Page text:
Art Criticism Todayby Irving Sandler
Since the 1990s, growing numbers of art critics have come to believe that the art market had infiltrated every sector of the art world and had devalued art criticism’s role in shaping the art world consensus. As one art writer said, he feels like a piano player in a whorehouse. With this in mind, I issued “A Call to Art Critics” in the Brooklyn Rail December ’06 – January ’07 issue.
Among other questions, I asked whether what Jerry Saltz described as the “art fair frenzy, auction madness, money lust, and market hype” was influencing what we wrote.
I concluded that as critics we should investigate the art industry’s values, infrastructure, and practices. If we didn’t, who would? As whistle-blowers, critics could be more effective than any other art professionals since they were inside the art world and could reach a sizable public because they knew how to write.
The institutional critique had engaged art critics earlier and had been squelched. In 1971, John Coplans and Max Kozloff sought to turn Artforum into an anti-market publication. They began to write and publish articles exposing the way in which the investment of money in art was becoming harmful to the art world. Coplans, for example, attacked a new crowd of collectors who were treating works of art like stocks and bonds, who were becoming museum trustees and curating shows. He recalled, “Powerful galleries refused to advertise in Artforum if it did not feature their artists. They wanted to control criticism and use it as promotion. And they got me fired.”
Apart from the power of the market, there is another reason why art critics have lost much of their influence as arbiters of art, notably the growth of pluralism in the postmodernist era. During the Modernist period, art critics took sides for or against avant-garde styles such as gestural or Color Field painting, assemblage, environments and happenings, pop, minimal, earth, conceptual art, and so on. The arguments pro and con were focused and critics commanded attention because their timely, engagé polemics attracted art world interest. What sharpened the debates were markedly different art-critical approaches: for example, Clement Greenberg’s formalism versus Harold Rosenberg’s existentialism, or Michael Fried’s defense of Color Field abstraction versus Robert Morris’s or Robert Smithson’s advocacy of Minimalism.
During the pluralistic postmodernist era there are no longer riveting polemics that absorb critics. Instead, critics tend to be reduced to choosing artists they admire (and in rare cases, dislike) and deal with each individually. Art world discourse has become unfocused and undramatic, and has fallen into a kind of disarray, and in the minds of many, irrelevant. John Ashbery perfectly, if inadvertently, summed up this new situation in “Notes from the Air: Selected Later Poems”:
Confused minions swarmed on the quarter deck.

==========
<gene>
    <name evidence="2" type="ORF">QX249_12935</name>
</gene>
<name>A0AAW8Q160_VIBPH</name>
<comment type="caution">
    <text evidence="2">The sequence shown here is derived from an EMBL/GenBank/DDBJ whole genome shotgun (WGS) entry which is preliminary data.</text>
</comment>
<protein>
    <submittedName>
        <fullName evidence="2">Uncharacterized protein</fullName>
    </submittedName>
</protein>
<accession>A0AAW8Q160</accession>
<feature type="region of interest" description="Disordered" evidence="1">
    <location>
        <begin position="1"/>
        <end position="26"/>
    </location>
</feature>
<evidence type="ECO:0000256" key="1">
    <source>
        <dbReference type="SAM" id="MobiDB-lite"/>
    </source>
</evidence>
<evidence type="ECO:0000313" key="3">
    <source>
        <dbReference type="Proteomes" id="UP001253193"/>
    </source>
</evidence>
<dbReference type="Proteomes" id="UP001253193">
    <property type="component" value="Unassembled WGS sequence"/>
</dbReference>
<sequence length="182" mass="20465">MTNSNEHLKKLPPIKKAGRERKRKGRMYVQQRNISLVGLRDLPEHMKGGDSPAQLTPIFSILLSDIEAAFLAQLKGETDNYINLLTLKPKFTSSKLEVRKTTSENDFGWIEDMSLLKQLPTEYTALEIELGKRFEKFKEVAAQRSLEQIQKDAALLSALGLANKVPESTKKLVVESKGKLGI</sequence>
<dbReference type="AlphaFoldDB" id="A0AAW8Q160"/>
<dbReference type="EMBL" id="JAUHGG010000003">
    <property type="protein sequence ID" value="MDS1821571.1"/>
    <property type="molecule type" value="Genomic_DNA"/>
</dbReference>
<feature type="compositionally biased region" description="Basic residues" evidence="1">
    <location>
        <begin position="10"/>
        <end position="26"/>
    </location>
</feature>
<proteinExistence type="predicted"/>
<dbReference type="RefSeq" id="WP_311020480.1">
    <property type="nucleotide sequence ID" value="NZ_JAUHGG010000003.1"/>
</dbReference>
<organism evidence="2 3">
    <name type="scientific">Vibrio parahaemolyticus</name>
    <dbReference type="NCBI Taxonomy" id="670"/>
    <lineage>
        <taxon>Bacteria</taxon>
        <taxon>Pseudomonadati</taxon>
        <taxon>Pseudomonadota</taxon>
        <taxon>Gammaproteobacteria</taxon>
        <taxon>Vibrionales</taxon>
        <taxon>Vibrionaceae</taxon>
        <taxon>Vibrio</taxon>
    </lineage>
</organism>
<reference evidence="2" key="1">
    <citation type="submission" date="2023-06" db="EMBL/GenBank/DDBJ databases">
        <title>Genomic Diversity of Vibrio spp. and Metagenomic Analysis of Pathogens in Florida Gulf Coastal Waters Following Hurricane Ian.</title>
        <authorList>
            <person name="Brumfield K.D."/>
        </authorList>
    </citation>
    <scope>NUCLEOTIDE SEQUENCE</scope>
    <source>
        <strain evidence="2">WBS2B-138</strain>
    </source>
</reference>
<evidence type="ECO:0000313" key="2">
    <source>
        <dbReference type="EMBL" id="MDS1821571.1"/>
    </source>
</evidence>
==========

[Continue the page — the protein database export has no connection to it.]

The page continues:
No one was giving orders anymore. In fact it was quite a while since any had been issued. Who’s in charge here?
Can anyone stop the player piano before it rolls us in the trough of a tidal wave? How did we get to be so many?
In order to trigger ideas about art criticism today, Elizabeth Baker, Phong Bui, Amei Wallach, and I formulated a number of questions which were circulated to a large number of art critics. They are in no particular order, nor were they all meant to be addressed.
1. What should art criticism be doing?
2. What are the issues or polemics, if any, for art criticism?
3. Is there a crisis in criticism?
4. Has art criticism been marginalized in the art world consensus? Is it influential in terms of what readers think and do?
5. Who and what is an art critic?
6. How would you define yourself as a critic? Reviewer? Essayist? Theorist? Artist-critic? Blogger?
7. For what audience do you write?
8. Has the Internet been good or bad for art criticism? Does it raise the issue of elitism versus populism?
9. How do you deal with the proliferating mediums in the art world today?
10. How has globalization of art and the art world changed art criticism?
11. How has the enormous growth of the art world changed art criticism?
12. How do art magazine policies affect art criticism?
13. Are gender-based and political issues still viable in art criticism today?
14. Is it a function of art criticism to analyze art world institutions?
Anna Tome assisted in the compilation and editing of these statements on art criticism.
The Rail invites comments from its readers. Please submit to firstname.lastname@example.org.
IRVING SANDLER is an art critic and historian. He is a contributing editor for Art in America, author of four surveys of art since World War II, monographs on Alex Katz, Philip Pearlstein, Mark di Suvero and a chapter in the new book on Deborah Kass, Deborah Kass: Before and Happily Ever After, and a memoir titled A Sweeper-Up After Artists, among other publications. He is the former president and current board member of the American Section of the International Association of Art Critics.